by Nancy Nesvet
In the wake of nations attempting to close their borders, the Basel Art Fairs have expanded the world of art and art’s very definition to become the most inclusive ever in art’s history. Including not only ideas but the process by which those ideas are expressed, these shows amaze in the variety of sensual experience, including sound, vision, physical feeling, taste (and I don’t mean the food kind) and more.
Art Basel, Basel’s oldest and best Art Fair, includes eight sectors; Unlimited, shows 76 projects, unlimited in size and scale including interventions, installations and other non-scaled pieces. Parcours, from the French meaning “journeys”, offsite at the Cathedral Square and throughout the old city of Basel, offers current work of contemporary living artists including installations, guided journeys, interventions and repurposed sculpture. The Film Sector offers international films including first runs by new and established filmmakers, playing to the political situations worldwide, and according to its curator, “especially the immigrant politics and refugee situation.”
The magazine sector showcases the best magazines and newspapers concerned with art, of course featuring Artscope (which was invited to participate for the third straight year) among its many texts.
Additionally, Statements presents 18 projects by young, emerging artists, two of which earn the Baloise Art Prize whereas Feature exhibits 32 curated projects of one artist, two juxtaposed artists, and themed exhibits. Edition includes printed multiples resulting from collaborations with renowned artists. Galleries, the largest sector, includes 226 leading galleries worldwide showing 20th and 21st century artists’ work.
Throughout the city of Basel, outside of the Messeplatz, satellite fairs, Volta, Liste and for its first year in Basel, Scope, are showcasing galleries’ and artists’ work. Liste, exhibiting in Basel’s high school gymnasium building, enlists the work of younger artists, represented by galleries chosen to participate. Scope presents contemporary work that runs the gamut and is more politically aware. Volta, meaning a turn in Italian, shows emerging artists not yet at the top of their game, but clearly getting there.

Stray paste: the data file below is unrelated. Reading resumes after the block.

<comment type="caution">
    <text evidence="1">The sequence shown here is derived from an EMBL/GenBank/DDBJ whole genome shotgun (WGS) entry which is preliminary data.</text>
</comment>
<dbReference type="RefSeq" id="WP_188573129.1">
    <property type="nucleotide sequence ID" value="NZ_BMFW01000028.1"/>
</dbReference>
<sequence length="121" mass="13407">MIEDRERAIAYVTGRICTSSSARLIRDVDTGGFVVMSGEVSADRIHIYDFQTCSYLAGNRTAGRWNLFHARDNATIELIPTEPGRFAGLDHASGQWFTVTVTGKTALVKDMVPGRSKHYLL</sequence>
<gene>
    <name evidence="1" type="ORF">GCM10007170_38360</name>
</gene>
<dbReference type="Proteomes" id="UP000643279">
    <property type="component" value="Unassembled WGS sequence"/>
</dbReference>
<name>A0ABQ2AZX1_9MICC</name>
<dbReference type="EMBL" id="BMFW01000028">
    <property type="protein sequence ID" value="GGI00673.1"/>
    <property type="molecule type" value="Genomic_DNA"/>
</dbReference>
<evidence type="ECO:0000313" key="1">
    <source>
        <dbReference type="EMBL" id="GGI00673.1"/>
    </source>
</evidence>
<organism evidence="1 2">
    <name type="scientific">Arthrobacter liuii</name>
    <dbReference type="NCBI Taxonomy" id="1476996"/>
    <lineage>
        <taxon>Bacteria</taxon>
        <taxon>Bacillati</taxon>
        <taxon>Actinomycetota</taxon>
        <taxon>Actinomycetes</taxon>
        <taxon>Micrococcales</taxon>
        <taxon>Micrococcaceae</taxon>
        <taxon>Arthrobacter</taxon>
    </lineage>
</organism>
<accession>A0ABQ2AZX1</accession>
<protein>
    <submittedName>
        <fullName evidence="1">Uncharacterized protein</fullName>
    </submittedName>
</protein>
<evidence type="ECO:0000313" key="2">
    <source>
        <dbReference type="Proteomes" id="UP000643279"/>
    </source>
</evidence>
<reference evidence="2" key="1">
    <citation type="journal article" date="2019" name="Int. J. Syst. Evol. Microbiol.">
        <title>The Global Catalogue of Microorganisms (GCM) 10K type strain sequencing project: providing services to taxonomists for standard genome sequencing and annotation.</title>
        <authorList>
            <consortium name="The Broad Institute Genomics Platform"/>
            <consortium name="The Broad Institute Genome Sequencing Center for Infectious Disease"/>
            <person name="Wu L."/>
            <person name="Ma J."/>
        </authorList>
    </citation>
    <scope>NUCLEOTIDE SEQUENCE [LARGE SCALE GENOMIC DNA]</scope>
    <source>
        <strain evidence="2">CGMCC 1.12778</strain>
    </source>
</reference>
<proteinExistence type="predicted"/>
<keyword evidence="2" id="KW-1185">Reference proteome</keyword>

Vernissage, the private opening for ticket holders and other invited guests of Art Basel, held on June 14, was attended by Artscope, who received a point by point tour.
It is a calmer year at Art Basel, but no less edgy. Escapist to a degree, the world sector-wide reflects a desire to hide under the covers, or at least spend time at a beach, eating a good meal or watching an entertaining, possibly animated film. Whereas the work last year implored us to speak an act, and sometimes revolt, we’ve now done it, and largely have had no effect. So, let’s have some fun. Many projects allow us just that.
The more serious work recognizes the distinction between politics and history. Whereas political artdares us to make a statement and act upon it, history recognizes what has been, knows and sometimes regrets the outcome — projects that recognize the history of the international slave trade and technology replacing humanism, another regrettable history.
Still, other projects are optimistic. Indian artist Subodh Gupta, “Cooking Around the World,” 2017, shown by Galleria Continua, Italy, recruits strangers to share a meal, cooked in pots collected from many mothers’ kitchens, introducing strangers who would not otherwise come into contact, to emerge friends.
The sound installation recording United States Congressman John Lewis’ speech at Bill Clinton’s impeachment hearing (Donald Moffett, “Impeach, 2006”, Marianne Boesky Gallery, New York City), beginning “Today is a very sad day…we all should ask the question: is this good for America…,” tells us that the potential impeachment of a president ithas happened before, and we came out alright — or did we?
I want to live in Doug Aitken’s “Underwater Pavilions,” 2017, video installation (303 Gallery, New York City) that is immersed in the underwater realm of rolling waves, and schools of slowly moving balletic fish, adjusting to the currents, time and weather, truly going with flow.
Yet, there is room for revolution. Andrea Bowers, “A Call to Arms: Building a Fem Army,” 2017, (Kaufmann Repetto Gallery, Milan) repurposes Ann Grifalconi’s 1971 illustration of Sojourner Truth, the International Group’s poster linking revolution and women’s liberation and Rafael Enrique Vega’s 1984 “El Salvador” Cuban poster replacing the logo on the shirt worn by the central character with the transgender symbol. We are them; they are us, we are all, and all are we. A bit of history repurposed for 2017.
Hopefully, history is past and our future includes inclusion, empowerment of minorities and food and shelter for all. This fair shows how we see history and can learn from it, producing new work for a better world for all of us.
This year, Art Basel promises to be a job well done.
For the third straight year, Artscope is an exhibitor in the Magazines Sector at Art Basel Switzerland. Publisher Kaveh Mojtabai and correspondent Nancy Nesvet will be filing reports from the fair, which is open to the public from June 15-18, throughout the week.